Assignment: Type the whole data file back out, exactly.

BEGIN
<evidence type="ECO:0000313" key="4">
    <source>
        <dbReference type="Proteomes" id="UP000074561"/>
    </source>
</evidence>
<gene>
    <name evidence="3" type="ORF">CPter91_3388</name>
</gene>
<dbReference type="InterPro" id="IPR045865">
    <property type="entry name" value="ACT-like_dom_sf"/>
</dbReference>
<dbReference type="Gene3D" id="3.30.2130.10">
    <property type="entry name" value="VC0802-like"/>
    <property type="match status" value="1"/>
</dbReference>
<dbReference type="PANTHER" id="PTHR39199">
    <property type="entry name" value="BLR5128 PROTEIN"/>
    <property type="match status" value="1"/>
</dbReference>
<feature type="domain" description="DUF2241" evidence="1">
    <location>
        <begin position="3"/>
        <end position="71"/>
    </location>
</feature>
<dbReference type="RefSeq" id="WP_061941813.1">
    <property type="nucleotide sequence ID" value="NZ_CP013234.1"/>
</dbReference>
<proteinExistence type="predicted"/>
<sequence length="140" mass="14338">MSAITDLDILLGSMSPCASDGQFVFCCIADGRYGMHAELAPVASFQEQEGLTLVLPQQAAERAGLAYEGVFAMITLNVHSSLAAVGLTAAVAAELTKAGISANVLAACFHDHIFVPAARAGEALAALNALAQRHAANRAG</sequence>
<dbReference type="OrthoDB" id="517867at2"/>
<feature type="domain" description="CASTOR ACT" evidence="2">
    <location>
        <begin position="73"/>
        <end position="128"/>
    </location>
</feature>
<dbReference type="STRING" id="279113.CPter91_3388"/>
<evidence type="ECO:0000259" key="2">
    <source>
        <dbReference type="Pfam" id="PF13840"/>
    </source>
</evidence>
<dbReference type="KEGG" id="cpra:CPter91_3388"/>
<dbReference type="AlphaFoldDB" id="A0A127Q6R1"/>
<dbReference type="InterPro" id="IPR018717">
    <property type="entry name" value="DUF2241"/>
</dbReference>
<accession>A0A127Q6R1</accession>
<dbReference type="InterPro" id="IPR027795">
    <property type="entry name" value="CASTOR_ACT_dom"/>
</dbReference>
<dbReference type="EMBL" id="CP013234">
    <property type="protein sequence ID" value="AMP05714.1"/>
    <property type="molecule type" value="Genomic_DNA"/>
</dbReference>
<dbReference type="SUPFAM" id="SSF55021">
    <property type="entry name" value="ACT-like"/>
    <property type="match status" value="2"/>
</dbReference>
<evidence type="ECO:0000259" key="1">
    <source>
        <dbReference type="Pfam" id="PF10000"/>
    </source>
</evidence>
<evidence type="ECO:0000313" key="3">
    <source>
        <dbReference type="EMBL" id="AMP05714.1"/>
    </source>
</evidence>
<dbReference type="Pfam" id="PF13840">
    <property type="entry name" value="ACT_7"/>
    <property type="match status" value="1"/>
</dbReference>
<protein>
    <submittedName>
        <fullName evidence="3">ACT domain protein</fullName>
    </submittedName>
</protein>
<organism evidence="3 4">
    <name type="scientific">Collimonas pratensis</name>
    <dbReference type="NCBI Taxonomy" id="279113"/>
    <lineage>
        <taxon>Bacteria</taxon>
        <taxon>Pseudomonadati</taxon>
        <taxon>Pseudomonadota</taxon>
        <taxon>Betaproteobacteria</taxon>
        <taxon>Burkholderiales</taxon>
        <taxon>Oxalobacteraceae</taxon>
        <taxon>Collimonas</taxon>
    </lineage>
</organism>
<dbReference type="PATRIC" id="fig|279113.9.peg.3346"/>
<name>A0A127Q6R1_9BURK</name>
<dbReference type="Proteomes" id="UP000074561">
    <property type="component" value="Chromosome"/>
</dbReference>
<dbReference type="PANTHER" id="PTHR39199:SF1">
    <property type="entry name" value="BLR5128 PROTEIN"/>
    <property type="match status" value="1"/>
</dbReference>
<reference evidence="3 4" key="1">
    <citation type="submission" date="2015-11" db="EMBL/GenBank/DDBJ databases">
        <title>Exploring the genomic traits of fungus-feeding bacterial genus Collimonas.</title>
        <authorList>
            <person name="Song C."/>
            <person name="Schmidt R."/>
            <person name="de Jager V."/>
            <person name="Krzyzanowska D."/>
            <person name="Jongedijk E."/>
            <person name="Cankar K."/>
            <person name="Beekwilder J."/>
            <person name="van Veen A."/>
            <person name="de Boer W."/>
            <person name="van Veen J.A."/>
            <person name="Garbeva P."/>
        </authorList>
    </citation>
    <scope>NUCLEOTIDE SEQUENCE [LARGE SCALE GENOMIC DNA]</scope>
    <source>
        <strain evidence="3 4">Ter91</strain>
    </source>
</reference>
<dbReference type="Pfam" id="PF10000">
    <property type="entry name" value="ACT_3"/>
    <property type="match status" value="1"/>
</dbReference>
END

<evidence type="ECO:0000313" key="4">
    <source>
        <dbReference type="Proteomes" id="UP000074561"/>
    </source>
</evidence>
<gene>
    <name evidence="3" type="ORF">CPter91_3388</name>
</gene>
<dbReference type="InterPro" id="IPR045865">
    <property type="entry name" value="ACT-like_dom_sf"/>
</dbReference>
<dbReference type="Gene3D" id="3.30.2130.10">
    <property type="entry name" value="VC0802-like"/>
    <property type="match status" value="1"/>
</dbReference>
<dbReference type="PANTHER" id="PTHR39199">
    <property type="entry name" value="BLR5128 PROTEIN"/>
    <property type="match status" value="1"/>
</dbReference>
<feature type="domain" description="DUF2241" evidence="1">
    <location>
        <begin position="3"/>
        <end position="71"/>
    </location>
</feature>
<dbReference type="RefSeq" id="WP_061941813.1">
    <property type="nucleotide sequence ID" value="NZ_CP013234.1"/>
</dbReference>
<proteinExistence type="predicted"/>
<sequence length="140" mass="14338">MSAITDLDILLGSMSPCASDGQFVFCCIADGRYGMHAELAPVASFQEQEGLTLVLPQQAAERAGLAYEGVFAMITLNVHSSLAAVGLTAAVAAELTKAGISANVLAACFHDHIFVPAARAGEALAALNALAQRHAANRAG</sequence>
<dbReference type="OrthoDB" id="517867at2"/>
<feature type="domain" description="CASTOR ACT" evidence="2">
    <location>
        <begin position="73"/>
        <end position="128"/>
    </location>
</feature>
<dbReference type="STRING" id="279113.CPter91_3388"/>
<evidence type="ECO:0000259" key="2">
    <source>
        <dbReference type="Pfam" id="PF13840"/>
    </source>
</evidence>
<dbReference type="KEGG" id="cpra:CPter91_3388"/>
<dbReference type="AlphaFoldDB" id="A0A127Q6R1"/>
<dbReference type="InterPro" id="IPR018717">
    <property type="entry name" value="DUF2241"/>
</dbReference>
<accession>A0A127Q6R1</accession>
<dbReference type="InterPro" id="IPR027795">
    <property type="entry name" value="CASTOR_ACT_dom"/>
</dbReference>
<dbReference type="EMBL" id="CP013234">
    <property type="protein sequence ID" value="AMP05714.1"/>
    <property type="molecule type" value="Genomic_DNA"/>
</dbReference>
<dbReference type="SUPFAM" id="SSF55021">
    <property type="entry name" value="ACT-like"/>
    <property type="match status" value="2"/>
</dbReference>
<evidence type="ECO:0000259" key="1">
    <source>
        <dbReference type="Pfam" id="PF10000"/>
    </source>
</evidence>
<evidence type="ECO:0000313" key="3">
    <source>
        <dbReference type="EMBL" id="AMP05714.1"/>
    </source>
</evidence>
<dbReference type="Pfam" id="PF13840">
    <property type="entry name" value="ACT_7"/>
    <property type="match status" value="1"/>
</dbReference>
<protein>
    <submittedName>
        <fullName evidence="3">ACT domain protein</fullName>
    </submittedName>
</protein>
<organism evidence="3 4">
    <name type="scientific">Collimonas pratensis</name>
    <dbReference type="NCBI Taxonomy" id="279113"/>
    <lineage>
        <taxon>Bacteria</taxon>
        <taxon>Pseudomonadati</taxon>
        <taxon>Pseudomonadota</taxon>
        <taxon>Betaproteobacteria</taxon>
        <taxon>Burkholderiales</taxon>
        <taxon>Oxalobacteraceae</taxon>
        <taxon>Collimonas</taxon>
    </lineage>
</organism>
<dbReference type="PATRIC" id="fig|279113.9.peg.3346"/>
<name>A0A127Q6R1_9BURK</name>
<dbReference type="Proteomes" id="UP000074561">
    <property type="component" value="Chromosome"/>
</dbReference>
<dbReference type="PANTHER" id="PTHR39199:SF1">
    <property type="entry name" value="BLR5128 PROTEIN"/>
    <property type="match status" value="1"/>
</dbReference>
<reference evidence="3 4" key="1">
    <citation type="submission" date="2015-11" db="EMBL/GenBank/DDBJ databases">
        <title>Exploring the genomic traits of fungus-feeding bacterial genus Collimonas.</title>
        <authorList>
            <person name="Song C."/>
            <person name="Schmidt R."/>
            <person name="de Jager V."/>
            <person name="Krzyzanowska D."/>
            <person name="Jongedijk E."/>
            <person name="Cankar K."/>
            <person name="Beekwilder J."/>
            <person name="van Veen A."/>
            <person name="de Boer W."/>
            <person name="van Veen J.A."/>
            <person name="Garbeva P."/>
        </authorList>
    </citation>
    <scope>NUCLEOTIDE SEQUENCE [LARGE SCALE GENOMIC DNA]</scope>
    <source>
        <strain evidence="3 4">Ter91</strain>
    </source>
</reference>
<dbReference type="Pfam" id="PF10000">
    <property type="entry name" value="ACT_3"/>
    <property type="match status" value="1"/>
</dbReference>